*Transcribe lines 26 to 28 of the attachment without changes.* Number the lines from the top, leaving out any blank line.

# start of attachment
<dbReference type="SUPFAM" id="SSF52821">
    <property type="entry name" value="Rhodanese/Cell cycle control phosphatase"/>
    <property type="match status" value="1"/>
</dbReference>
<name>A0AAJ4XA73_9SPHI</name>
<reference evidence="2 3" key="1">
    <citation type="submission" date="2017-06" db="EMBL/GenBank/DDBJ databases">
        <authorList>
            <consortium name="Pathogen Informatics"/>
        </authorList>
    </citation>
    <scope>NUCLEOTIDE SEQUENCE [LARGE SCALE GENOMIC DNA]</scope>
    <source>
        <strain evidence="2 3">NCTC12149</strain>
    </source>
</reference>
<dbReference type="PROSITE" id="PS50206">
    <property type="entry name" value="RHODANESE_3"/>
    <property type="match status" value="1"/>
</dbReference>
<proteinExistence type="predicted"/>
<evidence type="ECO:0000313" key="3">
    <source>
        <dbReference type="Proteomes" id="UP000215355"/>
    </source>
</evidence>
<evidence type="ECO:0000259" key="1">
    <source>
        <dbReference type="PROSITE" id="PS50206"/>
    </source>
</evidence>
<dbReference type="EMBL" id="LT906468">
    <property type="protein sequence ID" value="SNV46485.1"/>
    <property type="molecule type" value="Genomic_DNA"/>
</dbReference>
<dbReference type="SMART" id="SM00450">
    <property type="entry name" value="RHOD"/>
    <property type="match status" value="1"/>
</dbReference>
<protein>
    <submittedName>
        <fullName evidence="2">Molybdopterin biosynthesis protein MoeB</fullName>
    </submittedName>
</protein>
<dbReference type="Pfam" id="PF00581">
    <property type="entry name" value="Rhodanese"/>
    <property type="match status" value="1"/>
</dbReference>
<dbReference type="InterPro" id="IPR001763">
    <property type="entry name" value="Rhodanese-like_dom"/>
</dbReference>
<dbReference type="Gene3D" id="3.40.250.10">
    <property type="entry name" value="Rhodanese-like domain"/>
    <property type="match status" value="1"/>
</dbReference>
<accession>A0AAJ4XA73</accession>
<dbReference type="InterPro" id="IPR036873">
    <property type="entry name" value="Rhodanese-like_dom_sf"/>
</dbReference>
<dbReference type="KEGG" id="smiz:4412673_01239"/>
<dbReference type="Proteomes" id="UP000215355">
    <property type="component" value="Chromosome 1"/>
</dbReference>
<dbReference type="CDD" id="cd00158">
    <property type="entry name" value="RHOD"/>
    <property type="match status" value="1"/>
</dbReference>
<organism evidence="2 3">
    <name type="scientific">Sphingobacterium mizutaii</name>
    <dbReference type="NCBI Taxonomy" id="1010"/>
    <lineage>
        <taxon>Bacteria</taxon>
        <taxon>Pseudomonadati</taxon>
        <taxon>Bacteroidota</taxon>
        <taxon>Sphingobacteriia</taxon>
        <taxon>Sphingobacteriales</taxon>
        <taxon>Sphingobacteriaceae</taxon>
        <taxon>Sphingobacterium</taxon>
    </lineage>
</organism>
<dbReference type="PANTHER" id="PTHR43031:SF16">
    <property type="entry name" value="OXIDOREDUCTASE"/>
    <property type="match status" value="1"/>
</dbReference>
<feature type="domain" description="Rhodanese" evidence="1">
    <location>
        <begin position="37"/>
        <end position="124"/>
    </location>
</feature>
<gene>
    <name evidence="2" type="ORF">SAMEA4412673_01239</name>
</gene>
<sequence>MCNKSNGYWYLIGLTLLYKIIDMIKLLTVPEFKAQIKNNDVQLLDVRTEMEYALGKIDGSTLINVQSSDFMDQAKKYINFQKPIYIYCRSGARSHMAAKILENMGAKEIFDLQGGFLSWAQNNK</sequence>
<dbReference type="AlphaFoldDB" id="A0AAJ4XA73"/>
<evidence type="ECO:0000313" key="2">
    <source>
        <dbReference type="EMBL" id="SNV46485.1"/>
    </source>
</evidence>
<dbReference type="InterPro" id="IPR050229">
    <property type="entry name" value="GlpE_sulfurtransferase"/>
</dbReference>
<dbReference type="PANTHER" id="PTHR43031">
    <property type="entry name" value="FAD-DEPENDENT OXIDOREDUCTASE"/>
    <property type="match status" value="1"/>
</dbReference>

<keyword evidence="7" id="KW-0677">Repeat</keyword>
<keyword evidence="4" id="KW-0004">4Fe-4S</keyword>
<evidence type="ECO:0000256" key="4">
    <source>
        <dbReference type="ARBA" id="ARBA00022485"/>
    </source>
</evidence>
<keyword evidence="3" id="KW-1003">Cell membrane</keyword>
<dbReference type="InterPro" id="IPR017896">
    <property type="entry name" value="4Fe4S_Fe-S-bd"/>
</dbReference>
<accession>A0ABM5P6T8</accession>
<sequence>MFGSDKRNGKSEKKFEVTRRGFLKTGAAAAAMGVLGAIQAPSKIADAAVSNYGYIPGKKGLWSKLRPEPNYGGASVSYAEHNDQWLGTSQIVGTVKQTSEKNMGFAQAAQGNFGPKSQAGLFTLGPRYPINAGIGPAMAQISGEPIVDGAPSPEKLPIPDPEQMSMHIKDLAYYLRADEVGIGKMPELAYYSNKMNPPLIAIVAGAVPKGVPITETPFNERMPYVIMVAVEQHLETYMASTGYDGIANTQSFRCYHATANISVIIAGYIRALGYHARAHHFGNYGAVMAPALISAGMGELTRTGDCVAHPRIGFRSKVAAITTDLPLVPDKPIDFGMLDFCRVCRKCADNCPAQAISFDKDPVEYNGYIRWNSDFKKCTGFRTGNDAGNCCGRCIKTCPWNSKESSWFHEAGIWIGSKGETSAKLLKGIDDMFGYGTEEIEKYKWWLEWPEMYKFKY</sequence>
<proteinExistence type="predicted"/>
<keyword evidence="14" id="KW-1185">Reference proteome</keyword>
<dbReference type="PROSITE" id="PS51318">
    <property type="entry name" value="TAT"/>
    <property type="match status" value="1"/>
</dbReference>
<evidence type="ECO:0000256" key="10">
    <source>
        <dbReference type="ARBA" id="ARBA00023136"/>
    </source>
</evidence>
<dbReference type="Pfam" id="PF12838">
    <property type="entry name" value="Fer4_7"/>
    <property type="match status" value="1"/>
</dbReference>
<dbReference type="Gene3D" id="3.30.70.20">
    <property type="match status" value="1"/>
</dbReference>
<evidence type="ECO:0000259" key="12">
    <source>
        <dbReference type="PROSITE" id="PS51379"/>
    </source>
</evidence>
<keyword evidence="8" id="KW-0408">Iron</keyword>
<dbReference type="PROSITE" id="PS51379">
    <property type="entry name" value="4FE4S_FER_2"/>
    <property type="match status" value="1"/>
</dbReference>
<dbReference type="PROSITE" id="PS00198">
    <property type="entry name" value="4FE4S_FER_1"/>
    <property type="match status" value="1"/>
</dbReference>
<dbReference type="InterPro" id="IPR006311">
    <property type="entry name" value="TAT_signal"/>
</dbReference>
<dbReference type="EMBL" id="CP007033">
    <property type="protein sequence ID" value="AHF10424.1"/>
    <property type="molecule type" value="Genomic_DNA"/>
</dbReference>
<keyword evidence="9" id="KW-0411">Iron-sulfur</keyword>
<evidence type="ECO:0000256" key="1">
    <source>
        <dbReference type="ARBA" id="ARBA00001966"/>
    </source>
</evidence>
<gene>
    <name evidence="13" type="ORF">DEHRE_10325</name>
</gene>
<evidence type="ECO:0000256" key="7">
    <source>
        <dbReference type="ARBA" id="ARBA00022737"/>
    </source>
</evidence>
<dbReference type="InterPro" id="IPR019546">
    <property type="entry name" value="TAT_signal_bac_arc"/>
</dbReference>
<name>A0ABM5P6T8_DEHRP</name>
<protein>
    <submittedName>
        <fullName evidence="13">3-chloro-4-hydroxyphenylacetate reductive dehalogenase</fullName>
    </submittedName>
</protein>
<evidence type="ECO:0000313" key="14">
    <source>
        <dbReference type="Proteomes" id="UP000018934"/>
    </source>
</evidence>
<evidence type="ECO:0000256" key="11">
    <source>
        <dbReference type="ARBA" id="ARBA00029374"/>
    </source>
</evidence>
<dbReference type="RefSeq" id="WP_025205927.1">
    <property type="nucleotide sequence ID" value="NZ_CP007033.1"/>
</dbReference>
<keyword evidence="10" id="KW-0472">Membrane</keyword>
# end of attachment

</evidence>
<evidence type="ECO:0000259" key="1">
    <source>